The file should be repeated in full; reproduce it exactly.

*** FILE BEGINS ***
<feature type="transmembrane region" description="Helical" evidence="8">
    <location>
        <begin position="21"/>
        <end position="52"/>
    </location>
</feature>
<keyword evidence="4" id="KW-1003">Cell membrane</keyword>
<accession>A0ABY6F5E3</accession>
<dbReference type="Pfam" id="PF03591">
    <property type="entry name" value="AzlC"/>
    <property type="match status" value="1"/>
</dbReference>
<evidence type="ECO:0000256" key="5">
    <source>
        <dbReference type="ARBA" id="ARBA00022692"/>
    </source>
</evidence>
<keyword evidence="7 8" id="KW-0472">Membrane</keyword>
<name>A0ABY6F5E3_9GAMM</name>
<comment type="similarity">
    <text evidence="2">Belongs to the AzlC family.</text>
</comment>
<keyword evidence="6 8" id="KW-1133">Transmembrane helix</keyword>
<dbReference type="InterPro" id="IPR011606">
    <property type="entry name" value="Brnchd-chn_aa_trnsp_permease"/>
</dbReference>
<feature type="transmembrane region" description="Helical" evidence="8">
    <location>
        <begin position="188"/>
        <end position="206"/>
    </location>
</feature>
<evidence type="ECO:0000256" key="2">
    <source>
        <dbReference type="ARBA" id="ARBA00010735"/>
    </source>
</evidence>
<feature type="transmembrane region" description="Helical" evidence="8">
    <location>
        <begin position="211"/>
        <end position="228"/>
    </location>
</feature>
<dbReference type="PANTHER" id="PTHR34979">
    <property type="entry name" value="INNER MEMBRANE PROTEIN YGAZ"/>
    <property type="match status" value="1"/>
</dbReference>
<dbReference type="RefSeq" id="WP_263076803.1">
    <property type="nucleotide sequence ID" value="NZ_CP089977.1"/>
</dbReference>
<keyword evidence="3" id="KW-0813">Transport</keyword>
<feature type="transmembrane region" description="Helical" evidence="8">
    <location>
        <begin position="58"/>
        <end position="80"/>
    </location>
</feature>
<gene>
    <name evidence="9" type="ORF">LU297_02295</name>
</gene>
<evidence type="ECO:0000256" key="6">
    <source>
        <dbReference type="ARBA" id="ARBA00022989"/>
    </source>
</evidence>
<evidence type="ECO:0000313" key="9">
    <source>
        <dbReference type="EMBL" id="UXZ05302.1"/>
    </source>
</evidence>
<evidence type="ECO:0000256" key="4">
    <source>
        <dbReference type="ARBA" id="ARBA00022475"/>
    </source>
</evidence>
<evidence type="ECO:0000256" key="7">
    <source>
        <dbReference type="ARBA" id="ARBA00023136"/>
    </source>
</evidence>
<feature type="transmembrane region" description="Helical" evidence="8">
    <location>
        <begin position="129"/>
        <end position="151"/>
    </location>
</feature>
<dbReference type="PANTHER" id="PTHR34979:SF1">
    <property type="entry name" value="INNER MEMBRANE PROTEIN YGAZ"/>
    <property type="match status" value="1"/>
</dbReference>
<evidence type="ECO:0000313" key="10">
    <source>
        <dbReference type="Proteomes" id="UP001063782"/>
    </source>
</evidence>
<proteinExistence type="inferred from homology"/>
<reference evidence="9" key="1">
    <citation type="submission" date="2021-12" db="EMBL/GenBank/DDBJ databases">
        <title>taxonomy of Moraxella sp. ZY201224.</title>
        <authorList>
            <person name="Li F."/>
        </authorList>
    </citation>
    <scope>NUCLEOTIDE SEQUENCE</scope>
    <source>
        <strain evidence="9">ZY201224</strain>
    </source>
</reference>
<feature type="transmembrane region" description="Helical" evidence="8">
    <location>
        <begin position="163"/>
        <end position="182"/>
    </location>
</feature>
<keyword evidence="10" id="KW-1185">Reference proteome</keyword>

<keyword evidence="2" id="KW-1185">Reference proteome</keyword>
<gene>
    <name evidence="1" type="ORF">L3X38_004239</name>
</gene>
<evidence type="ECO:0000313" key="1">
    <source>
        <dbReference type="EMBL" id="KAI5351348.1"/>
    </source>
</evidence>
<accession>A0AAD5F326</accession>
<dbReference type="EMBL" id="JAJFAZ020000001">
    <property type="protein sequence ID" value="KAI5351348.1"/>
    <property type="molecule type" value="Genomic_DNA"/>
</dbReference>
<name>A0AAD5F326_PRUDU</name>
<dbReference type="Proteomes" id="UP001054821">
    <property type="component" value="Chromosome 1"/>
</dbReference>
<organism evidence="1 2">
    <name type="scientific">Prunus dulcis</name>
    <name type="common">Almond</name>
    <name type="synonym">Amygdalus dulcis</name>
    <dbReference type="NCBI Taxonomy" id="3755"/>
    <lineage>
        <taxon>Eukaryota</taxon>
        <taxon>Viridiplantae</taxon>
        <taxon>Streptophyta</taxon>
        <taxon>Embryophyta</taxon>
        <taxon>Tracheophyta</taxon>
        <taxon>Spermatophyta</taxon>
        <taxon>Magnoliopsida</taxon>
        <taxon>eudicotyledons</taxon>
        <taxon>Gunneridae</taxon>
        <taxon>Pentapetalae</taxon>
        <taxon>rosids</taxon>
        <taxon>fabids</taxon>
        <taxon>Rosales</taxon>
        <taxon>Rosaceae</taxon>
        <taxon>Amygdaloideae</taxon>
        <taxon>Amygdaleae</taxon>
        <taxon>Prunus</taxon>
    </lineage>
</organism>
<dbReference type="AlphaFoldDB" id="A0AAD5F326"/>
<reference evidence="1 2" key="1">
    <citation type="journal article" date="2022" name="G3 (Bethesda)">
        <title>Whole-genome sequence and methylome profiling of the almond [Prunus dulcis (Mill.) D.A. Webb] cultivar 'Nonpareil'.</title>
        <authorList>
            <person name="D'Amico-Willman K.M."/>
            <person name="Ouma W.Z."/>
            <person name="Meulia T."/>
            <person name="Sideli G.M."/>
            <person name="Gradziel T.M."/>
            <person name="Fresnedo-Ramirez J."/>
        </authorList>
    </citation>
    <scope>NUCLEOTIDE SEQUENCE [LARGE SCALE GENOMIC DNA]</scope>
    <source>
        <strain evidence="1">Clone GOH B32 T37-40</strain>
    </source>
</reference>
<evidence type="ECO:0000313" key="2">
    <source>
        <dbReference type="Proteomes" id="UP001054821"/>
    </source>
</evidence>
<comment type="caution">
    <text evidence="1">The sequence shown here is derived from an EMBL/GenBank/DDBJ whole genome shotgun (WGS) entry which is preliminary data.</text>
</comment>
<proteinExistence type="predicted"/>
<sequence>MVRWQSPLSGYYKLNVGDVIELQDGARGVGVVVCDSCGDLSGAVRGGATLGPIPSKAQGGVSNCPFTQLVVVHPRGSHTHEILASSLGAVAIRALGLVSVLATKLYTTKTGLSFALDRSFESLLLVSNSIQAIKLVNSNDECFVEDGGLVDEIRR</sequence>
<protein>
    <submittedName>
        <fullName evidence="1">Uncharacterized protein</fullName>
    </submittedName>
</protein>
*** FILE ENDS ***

<feature type="transmembrane region" description="Helical" evidence="8">
    <location>
        <begin position="21"/>
        <end position="52"/>
    </location>
</feature>
<keyword evidence="4" id="KW-1003">Cell membrane</keyword>
<accession>A0ABY6F5E3</accession>
<dbReference type="Pfam" id="PF03591">
    <property type="entry name" value="AzlC"/>
    <property type="match status" value="1"/>
</dbReference>
<evidence type="ECO:0000256" key="5">
    <source>
        <dbReference type="ARBA" id="ARBA00022692"/>
    </source>
</evidence>
<keyword evidence="7 8" id="KW-0472">Membrane</keyword>
<name>A0ABY6F5E3_9GAMM</name>
<comment type="similarity">
    <text evidence="2">Belongs to the AzlC family.</text>
</comment>
<keyword evidence="6 8" id="KW-1133">Transmembrane helix</keyword>
<dbReference type="InterPro" id="IPR011606">
    <property type="entry name" value="Brnchd-chn_aa_trnsp_permease"/>
</dbReference>
<feature type="transmembrane region" description="Helical" evidence="8">
    <location>
        <begin position="188"/>
        <end position="206"/>
    </location>
</feature>
<evidence type="ECO:0000256" key="2">
    <source>
        <dbReference type="ARBA" id="ARBA00010735"/>
    </source>
</evidence>
<feature type="transmembrane region" description="Helical" evidence="8">
    <location>
        <begin position="211"/>
        <end position="228"/>
    </location>
</feature>
<dbReference type="PANTHER" id="PTHR34979">
    <property type="entry name" value="INNER MEMBRANE PROTEIN YGAZ"/>
    <property type="match status" value="1"/>
</dbReference>
<dbReference type="RefSeq" id="WP_263076803.1">
    <property type="nucleotide sequence ID" value="NZ_CP089977.1"/>
</dbReference>
<keyword evidence="3" id="KW-0813">Transport</keyword>
<feature type="transmembrane region" description="Helical" evidence="8">
    <location>
        <begin position="58"/>
        <end position="80"/>
    </location>
</feature>
<gene>
    <name evidence="9" type="ORF">LU297_02295</name>
</gene>
<evidence type="ECO:0000256" key="6">
    <source>
        <dbReference type="ARBA" id="ARBA00022989"/>
    </source>
</evidence>
<evidence type="ECO:0000313" key="9">
    <source>
        <dbReference type="EMBL" id="UXZ05302.1"/>
    </source>
</evidence>
<evidence type="ECO:0000256" key="4">
    <source>
        <dbReference type="ARBA" id="ARBA00022475"/>
    </source>
</evidence>
<evidence type="ECO:0000256" key="7">
    <source>
        <dbReference type="ARBA" id="ARBA00023136"/>
    </source>
</evidence>
<feature type="transmembrane region" description="Helical" evidence="8">
    <location>
        <begin position="129"/>
        <end position="151"/>
    </location>
</feature>
<dbReference type="PANTHER" id="PTHR34979:SF1">
    <property type="entry name" value="INNER MEMBRANE PROTEIN YGAZ"/>
    <property type="match status" value="1"/>
</dbReference>
<evidence type="ECO:0000313" key="10">
    <source>
        <dbReference type="Proteomes" id="UP001063782"/>
    </source>
</evidence>
<proteinExistence type="inferred from homology"/>
<reference evidence="9" key="1">
    <citation type="submission" date="2021-12" db="EMBL/GenBank/DDBJ databases">
        <title>taxonomy of Moraxella sp. ZY201224.</title>
        <authorList>
            <person name="Li F."/>
        </authorList>
    </citation>
    <scope>NUCLEOTIDE SEQUENCE</scope>
    <source>
        <strain evidence="9">ZY201224</strain>
    </source>
</reference>
<feature type="transmembrane region" description="Helical" evidence="8">
    <location>
        <begin position="163"/>
        <end position="182"/>
    </location>
</feature>
<keyword evidence="10" id="KW-1185">Reference proteome</keyword>

<keyword evidence="2" id="KW-1185">Reference proteome</keyword>
<gene>
    <name evidence="1" type="ORF">L3X38_004239</name>
</gene>
<evidence type="ECO:0000313" key="1">
    <source>
        <dbReference type="EMBL" id="KAI5351348.1"/>
    </source>
</evidence>
<accession>A0AAD5F326</accession>
<dbReference type="EMBL" id="JAJFAZ020000001">
    <property type="protein sequence ID" value="KAI5351348.1"/>
    <property type="molecule type" value="Genomic_DNA"/>
</dbReference>
<name>A0AAD5F326_PRUDU</name>
<dbReference type="Proteomes" id="UP001054821">
    <property type="component" value="Chromosome 1"/>
</dbReference>
<organism evidence="1 2">
    <name type="scientific">Prunus dulcis</name>
    <name type="common">Almond</name>
    <name type="synonym">Amygdalus dulcis</name>
    <dbReference type="NCBI Taxonomy" id="3755"/>
    <lineage>
        <taxon>Eukaryota</taxon>
        <taxon>Viridiplantae</taxon>
        <taxon>Streptophyta</taxon>
        <taxon>Embryophyta</taxon>
        <taxon>Tracheophyta</taxon>
        <taxon>Spermatophyta</taxon>
        <taxon>Magnoliopsida</taxon>
        <taxon>eudicotyledons</taxon>
        <taxon>Gunneridae</taxon>
        <taxon>Pentapetalae</taxon>
        <taxon>rosids</taxon>
        <taxon>fabids</taxon>
        <taxon>Rosales</taxon>
        <taxon>Rosaceae</taxon>
        <taxon>Amygdaloideae</taxon>
        <taxon>Amygdaleae</taxon>
        <taxon>Prunus</taxon>
    </lineage>
</organism>
<dbReference type="AlphaFoldDB" id="A0AAD5F326"/>
<reference evidence="1 2" key="1">
    <citation type="journal article" date="2022" name="G3 (Bethesda)">
        <title>Whole-genome sequence and methylome profiling of the almond [Prunus dulcis (Mill.) D.A. Webb] cultivar 'Nonpareil'.</title>
        <authorList>
            <person name="D'Amico-Willman K.M."/>
            <person name="Ouma W.Z."/>
            <person name="Meulia T."/>
            <person name="Sideli G.M."/>
            <person name="Gradziel T.M."/>
            <person name="Fresnedo-Ramirez J."/>
        </authorList>
    </citation>
    <scope>NUCLEOTIDE SEQUENCE [LARGE SCALE GENOMIC DNA]</scope>
    <source>
        <strain evidence="1">Clone GOH B32 T37-40</strain>
    </source>
</reference>
<evidence type="ECO:0000313" key="2">
    <source>
        <dbReference type="Proteomes" id="UP001054821"/>
    </source>
</evidence>
<comment type="caution">
    <text evidence="1">The sequence shown here is derived from an EMBL/GenBank/DDBJ whole genome shotgun (WGS) entry which is preliminary data.</text>
</comment>
<proteinExistence type="predicted"/>
<sequence>MVRWQSPLSGYYKLNVGDVIELQDGARGVGVVVCDSCGDLSGAVRGGATLGPIPSKAQGGVSNCPFTQLVVVHPRGSHTHEILASSLGAVAIRALGLVSVLATKLYTTKTGLSFALDRSFESLLLVSNSIQAIKLVNSNDECFVEDGGLVDEIRR</sequence>
<protein>
    <submittedName>
        <fullName evidence="1">Uncharacterized protein</fullName>
    </submittedName>
</protein>